Tom Roberts

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Associate Editorial

Unity in Diversity

A “red flag” of warning should arise every time we hear some call for “unity in diversity.” Some have even said that the “only kind of unity is unity in diversity.” We need to be very sure we understand what this catch-phrase really means and how it is used.

It is understood that a local congregation is filled with people at different levels of faith and maturity. Some will be babes in Christ, newly converted and needing to learn a lot about New Testament Christianity. Some will be farther along the path to maturity, but still unsure about some doctrinal matters and personal issues. Some will be “perfect” (mature, full-grown, Ephesians 4:13), Christians who have a settled faith and manner of life. Among these members, there will be matters of personal opinion and personal judgment that differ from Christian to Christian. The Bible recognizes this fact and addresses it in Romans 14-15. In the apostolic days, Jewish and Gentile Christians (who came from different backgrounds) had areas of differences in applying their common faith. It should be noted that the differences were sharp and contentious, capable of dividing congregations. The word of God provides the solution to this problem.

The areas of conflict noted in Romans 14-15 had to do with matters that were “indifferent to God” in that God did not bind them one way or another. The specific things mentioned were “meat” and “days.” Of meat, it was stated, “But food does not commend us to God; for neither if we eat are we the better, nor if we do not eat are we the worse” (1 Corinthians 8:8). Thus, one could eat meat and be a Christian and not eat meat and still be a Christian. It did not matter to God.

But if mattered a great deal to some of the Christians! Jewish Christians could not eat “unclean meats” or “meat that had been sacrificed to an idol.” Gentile Christians had no problems with either, since they normally ate pork, etc., and knew that an “idol is nothing” (1 Corinthians 8:4). Gentile Christians could work on the Sabbath while Jewish Christians (who grew up under the Law) violated their conscience by so doing.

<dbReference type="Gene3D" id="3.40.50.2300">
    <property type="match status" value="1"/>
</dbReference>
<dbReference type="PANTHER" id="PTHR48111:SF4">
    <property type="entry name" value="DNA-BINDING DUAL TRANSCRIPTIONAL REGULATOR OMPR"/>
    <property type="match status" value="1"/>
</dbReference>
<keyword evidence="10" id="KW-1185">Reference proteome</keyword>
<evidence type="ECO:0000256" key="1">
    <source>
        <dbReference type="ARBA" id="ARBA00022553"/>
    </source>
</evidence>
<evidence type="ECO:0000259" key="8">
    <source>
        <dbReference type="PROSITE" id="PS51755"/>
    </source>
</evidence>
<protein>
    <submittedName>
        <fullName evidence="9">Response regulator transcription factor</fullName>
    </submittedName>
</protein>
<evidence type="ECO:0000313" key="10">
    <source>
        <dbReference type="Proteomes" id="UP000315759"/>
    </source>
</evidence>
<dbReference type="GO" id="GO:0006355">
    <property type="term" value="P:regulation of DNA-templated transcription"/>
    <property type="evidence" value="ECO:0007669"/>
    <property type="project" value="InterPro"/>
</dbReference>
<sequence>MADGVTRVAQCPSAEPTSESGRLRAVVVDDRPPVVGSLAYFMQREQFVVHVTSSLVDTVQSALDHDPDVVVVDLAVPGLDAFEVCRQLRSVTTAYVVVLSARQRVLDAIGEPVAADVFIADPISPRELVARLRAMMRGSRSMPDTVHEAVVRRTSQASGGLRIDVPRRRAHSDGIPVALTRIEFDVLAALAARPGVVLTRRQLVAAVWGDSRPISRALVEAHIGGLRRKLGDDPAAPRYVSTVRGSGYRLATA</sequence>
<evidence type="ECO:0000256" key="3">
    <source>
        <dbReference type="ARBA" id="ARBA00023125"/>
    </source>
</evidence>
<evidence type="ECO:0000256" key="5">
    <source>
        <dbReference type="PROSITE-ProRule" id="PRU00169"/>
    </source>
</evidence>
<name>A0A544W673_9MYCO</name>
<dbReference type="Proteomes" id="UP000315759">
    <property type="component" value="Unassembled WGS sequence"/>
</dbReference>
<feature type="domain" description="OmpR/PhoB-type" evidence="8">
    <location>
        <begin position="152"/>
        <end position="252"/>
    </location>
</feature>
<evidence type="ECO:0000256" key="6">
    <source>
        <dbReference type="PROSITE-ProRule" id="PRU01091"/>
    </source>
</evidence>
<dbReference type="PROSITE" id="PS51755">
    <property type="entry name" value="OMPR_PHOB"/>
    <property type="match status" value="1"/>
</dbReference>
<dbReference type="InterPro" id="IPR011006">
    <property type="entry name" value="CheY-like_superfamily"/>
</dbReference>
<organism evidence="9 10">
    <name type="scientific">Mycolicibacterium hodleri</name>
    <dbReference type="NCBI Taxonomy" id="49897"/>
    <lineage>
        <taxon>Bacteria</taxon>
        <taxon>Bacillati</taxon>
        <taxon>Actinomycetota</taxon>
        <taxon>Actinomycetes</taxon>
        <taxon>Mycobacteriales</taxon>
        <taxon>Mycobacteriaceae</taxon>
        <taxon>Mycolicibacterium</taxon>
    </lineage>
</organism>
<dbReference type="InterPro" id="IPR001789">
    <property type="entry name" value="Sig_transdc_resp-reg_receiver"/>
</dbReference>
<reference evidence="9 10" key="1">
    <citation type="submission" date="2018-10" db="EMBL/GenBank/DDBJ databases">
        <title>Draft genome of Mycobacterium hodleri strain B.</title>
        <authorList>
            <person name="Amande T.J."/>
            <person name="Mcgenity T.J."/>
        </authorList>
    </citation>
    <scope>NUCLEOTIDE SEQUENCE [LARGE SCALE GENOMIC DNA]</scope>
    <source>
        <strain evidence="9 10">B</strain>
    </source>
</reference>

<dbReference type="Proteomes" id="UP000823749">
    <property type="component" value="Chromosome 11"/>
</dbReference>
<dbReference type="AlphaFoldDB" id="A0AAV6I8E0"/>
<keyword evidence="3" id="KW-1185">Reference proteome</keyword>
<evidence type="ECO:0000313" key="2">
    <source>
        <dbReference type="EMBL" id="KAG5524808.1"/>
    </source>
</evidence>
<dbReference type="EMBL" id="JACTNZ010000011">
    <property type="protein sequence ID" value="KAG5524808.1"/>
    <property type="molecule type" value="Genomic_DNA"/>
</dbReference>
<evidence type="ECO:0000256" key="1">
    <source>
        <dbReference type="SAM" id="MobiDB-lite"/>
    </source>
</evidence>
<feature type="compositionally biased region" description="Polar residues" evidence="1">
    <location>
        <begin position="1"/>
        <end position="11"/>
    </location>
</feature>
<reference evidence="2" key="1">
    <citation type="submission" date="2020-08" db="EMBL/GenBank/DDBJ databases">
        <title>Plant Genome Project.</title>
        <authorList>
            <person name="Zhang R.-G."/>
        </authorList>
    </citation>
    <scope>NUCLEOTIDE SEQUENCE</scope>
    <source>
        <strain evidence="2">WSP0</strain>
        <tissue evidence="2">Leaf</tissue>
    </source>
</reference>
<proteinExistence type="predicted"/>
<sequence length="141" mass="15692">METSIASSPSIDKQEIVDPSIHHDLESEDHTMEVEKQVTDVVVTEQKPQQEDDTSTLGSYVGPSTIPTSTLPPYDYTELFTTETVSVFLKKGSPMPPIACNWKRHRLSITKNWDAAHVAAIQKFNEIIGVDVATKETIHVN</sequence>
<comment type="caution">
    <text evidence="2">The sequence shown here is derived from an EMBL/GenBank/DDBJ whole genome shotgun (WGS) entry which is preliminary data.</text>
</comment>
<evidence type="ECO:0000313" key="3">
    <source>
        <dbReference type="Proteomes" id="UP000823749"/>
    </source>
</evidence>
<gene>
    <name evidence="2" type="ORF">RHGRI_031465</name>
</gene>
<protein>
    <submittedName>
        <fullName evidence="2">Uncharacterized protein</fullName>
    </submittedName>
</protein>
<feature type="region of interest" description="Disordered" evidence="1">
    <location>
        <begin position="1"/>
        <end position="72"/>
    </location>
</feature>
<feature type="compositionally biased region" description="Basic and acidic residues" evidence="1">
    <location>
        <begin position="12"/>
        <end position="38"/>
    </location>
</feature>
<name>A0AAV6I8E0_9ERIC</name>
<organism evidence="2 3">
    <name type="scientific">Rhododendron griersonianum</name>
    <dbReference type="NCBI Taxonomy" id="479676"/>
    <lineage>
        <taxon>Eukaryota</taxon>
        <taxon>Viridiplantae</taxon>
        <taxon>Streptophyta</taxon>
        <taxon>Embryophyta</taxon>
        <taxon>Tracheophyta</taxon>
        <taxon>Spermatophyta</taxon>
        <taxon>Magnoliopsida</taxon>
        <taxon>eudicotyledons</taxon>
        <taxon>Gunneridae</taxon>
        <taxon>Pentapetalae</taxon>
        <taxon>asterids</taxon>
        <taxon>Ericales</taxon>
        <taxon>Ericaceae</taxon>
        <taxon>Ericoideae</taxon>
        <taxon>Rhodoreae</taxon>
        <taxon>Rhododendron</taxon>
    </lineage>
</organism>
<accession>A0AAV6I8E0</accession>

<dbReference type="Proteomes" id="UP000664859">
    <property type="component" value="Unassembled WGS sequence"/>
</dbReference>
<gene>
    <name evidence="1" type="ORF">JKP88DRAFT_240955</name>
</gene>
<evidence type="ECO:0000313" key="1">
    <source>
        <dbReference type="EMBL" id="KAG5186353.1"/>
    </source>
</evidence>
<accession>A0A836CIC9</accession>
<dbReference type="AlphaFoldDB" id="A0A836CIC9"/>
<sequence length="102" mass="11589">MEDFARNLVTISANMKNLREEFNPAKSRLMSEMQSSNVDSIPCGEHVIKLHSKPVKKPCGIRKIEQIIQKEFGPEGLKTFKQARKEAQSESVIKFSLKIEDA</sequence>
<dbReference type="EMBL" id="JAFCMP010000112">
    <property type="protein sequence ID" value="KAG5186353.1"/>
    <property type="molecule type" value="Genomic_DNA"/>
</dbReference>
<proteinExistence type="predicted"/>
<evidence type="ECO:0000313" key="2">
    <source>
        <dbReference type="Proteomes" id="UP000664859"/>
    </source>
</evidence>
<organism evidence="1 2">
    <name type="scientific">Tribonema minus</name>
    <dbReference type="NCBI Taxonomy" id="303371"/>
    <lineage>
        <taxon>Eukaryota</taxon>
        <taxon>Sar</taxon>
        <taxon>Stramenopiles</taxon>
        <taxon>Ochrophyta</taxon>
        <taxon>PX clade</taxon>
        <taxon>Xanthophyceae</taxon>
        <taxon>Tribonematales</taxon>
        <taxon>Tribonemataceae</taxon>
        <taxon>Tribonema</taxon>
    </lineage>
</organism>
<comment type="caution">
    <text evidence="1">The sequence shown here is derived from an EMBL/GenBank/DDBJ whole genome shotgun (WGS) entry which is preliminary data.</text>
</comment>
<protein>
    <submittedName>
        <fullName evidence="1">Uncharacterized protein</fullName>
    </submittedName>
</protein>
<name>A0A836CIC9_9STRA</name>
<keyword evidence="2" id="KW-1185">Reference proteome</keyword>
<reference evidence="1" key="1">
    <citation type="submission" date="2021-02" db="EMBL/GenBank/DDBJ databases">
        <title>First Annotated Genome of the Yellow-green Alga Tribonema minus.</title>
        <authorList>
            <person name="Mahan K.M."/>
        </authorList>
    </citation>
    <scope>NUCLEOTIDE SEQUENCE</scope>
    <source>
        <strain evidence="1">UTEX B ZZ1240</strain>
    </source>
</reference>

These differences between Christians became a test of fellowship even though God no longer bound meats or days (Colossians 2:16). Practices that did not matter to God mattered greatly to these Christians. In their zeal, “weak” Christians were binding where God had not bound and the result was factionalism that seriously affected the fellowship of the local church.

What is the solution to this problem?

Many have suggested that Romans 14-15 allows those who disagree on doctrinal differences to wrap these passages around sinful practices and accept “unity in diversity.” Here, “diversity” would include doctrinal error and sinful practices. Some seek to apply this type of unity to instrumental music, adulterous marriages, social drinking, gambling, etc. Romans 14-15 does not teach this kind of unity.

What the passages do teach is that areas of personal conscience (opinions, judgments) should not divide between brethren. A Christian may hold an opinion about meats or days different from mine and have a practice different from mine while still being in God’s grace. God has cleansed meats (Acts 10:15; 1 Timothy 4:3) and loosed us from the Sabbath. Though I might have a strong personal bias against working on the Sabbath, I cannot bind it on my brethren. Though I might have a conscience problem with eating meats which had been sacrificed to an idol, another Christian (who knew that an idol was nothing) could eat without violating his conscience. In such matters of personal conscience, we may have “unity in diversity.” That is, we may hold diverse opinions that do not violate matters of the faith and still maintain our fellowship with God and our brethren. This principle is important in every local church and every congregation would be fractured into factious splinters without this understanding.

However, unity in diversity that switches from matters of personal faith to matters of revealed doctrine is totally different and we should not confuse the two. Sadly, a number of brethren are failing to make this distinction and pushing for unity in doctrinal matters that violate the “faith once for all delivered unto the saints” (Jude 3).

It has been argued that we should accept into our fellowship those who teach and practice error. We should “just accept one another” (Romans 14:1), we are told. But this is an abuse of scripture. Clearly, we should receive one another in areas of judgment and opinion, but we must “contend for the faith” (Jude 3) against doctrinal error.

“And have no fellowship with the unfruitful works of darkness, but rather expose them” (Ephesians 5:11). Again, we have 2 John 9-11: “Whoever transgresses and does not abide in the doctrine of Christ does not have God. He who abides in the doctrine of Christ has both the Father and the Son. If anyone comes to you and does not bring this doctrine, do not receive him into your house nor greet him; for he who greets him shares in his evil deeds.” Of these passages, there can be no mistake. We are not permitted to have fellowship with error, or “unity in diversity.”

The next time someone advocates “unity in diversity, be sure you understand what is meant. It can mean “unity with the Devil.”

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